["Curfew shall not ring tonight!" Katharine Hepburn and Spencer Tracy in Desk Set. A RomCom about 30somethings played by 50somethings falling in love under the benevolent gaze of EMERAC.]
From 1957: «Desk Set», my personal favorite among the nine Katharine Hepburn-Spencer Tracy films. Not only is it hilarious, it has fabulous midcentury (ugh, that word) interiors, jokes only librarian/book/research nerds understand, an awesome supporting cast including EMERAC and Kate gets to get blotto and talk about the “Mexican Avenue Bus” (the Lexington Avenue Bus, that is).
“A computer expert tries to prove his electronic brain can replace a television network’s research staff.” TMDbTMDb
I’m beginning to think The MovieDb folks need better synopsis writers.
Movie Metropolis‘ James Plath «wrote this review» in 2013:
“Desk Set catches them 15 years into their affair and 10 years before Tracy’s death. You can sense their level of comfort with each other—something that actually works against them in a romantic comedy in which opposites and antagonists are supposed to eventually attract. Tracy plays Mr. Sumner, an efficiency expert hired by the Federal Broadcasting Company to find departments in which his new-fangled computers (the size of a room, by the way) might save work-hours. Hepburn is Bunny Watson, who runs the research department rather than the always-absent boss (Gig Young) with whom she’s been having a seven-year relationship … waiting for a ring and running out of patience. … “The formula is pretty basic, but it’s the characters (and the actors) that make “Desk Set” fun to watch. It might also be one of the best films to document those legendary wild office parties from the ‘50s and ‘60s, with everyone imbibing so much Christmas cheer that they all start to get a bit of a Rudolph nose. “Desk Set” weaves machines vs. humans and gender-role themes into a pleasant battle-of-the-sexes film that feels more leisurely than most gender bender scripts that come out of Hollywood. This adapted screenplay, interestingly enough, comes from the pens of Henry and Phoebe Ephron, whose daughter, Nora, would receive Oscar nominations for her own work (“Silkwood,” When Harry Met Sally…,” “Sleepless in Seattle”). The script gives Tracy and Hepburn just enough to work with, and whatever charm that “Desk Set” has comes from the two stars and their interaction with each other and a decent supporting cast. Joan Blondell is particularly funny as Bunny’s sometimes abrasive co-worker, with Dina Merrill and Sue Randall also cutting up in the research department.”James Plath, Movie Metropolis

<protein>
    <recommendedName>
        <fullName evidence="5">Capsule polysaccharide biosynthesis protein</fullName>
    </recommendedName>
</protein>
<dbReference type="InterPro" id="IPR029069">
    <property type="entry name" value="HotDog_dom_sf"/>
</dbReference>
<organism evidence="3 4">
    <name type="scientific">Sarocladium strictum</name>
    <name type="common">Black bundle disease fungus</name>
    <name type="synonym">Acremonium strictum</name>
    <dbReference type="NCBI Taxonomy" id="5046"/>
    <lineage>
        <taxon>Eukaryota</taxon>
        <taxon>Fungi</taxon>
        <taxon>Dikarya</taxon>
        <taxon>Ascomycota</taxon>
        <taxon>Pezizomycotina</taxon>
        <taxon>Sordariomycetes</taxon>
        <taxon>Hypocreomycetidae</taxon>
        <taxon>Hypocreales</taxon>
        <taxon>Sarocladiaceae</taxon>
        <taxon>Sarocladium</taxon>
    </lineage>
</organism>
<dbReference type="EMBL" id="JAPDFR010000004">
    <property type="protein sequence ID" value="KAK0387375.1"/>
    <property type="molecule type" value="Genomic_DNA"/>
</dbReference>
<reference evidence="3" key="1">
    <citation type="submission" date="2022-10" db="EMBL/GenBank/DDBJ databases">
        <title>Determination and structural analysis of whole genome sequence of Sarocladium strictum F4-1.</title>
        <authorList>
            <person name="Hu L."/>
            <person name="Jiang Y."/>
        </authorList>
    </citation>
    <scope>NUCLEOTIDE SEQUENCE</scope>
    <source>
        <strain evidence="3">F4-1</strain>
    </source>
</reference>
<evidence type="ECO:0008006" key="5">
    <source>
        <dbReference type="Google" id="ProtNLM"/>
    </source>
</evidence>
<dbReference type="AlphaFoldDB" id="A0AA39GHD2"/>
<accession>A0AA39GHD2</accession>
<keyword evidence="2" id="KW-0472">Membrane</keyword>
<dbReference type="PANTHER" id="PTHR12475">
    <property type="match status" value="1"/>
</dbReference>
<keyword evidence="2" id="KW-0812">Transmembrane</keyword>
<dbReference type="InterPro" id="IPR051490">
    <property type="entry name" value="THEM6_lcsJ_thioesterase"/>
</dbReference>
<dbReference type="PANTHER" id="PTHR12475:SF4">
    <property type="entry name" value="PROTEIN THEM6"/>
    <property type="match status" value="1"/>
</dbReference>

Joan Blondell is fabulous as always and the film marks an appearance by Sue Randall, who would later play Beaver’s teacher on Leave It to Beaver. Neva Patterson is awesomely uptight and Dina Merrill is far too glamorous to be a research assistant, but it works. The would-be pairing of Gig Young and Katharine Hepburn is a bit far-fetched, and both Kate and Spencer seemed just a little long in the tooth for a RomCom, but those are quibbles. It works and works raucously well.
A short bit about a rainstorm and a guy from legal and his wife, kids and mother-in-law is hilarious and reminds you of I Love Lucy. But the best bit is a silent one by Ida Moore, an unnamed “Old Lady” who wanders in from time-to-time, checking out a book or enjoying the spiked punch at the office Christmas party. Supposedly, she was, way back in the day, the original model for the giant sculpture which is Federal’s logo, and she has had the run of the place ever since. Ida Moore does this with such aplomb and excellence that even Kate seems to be in her shade.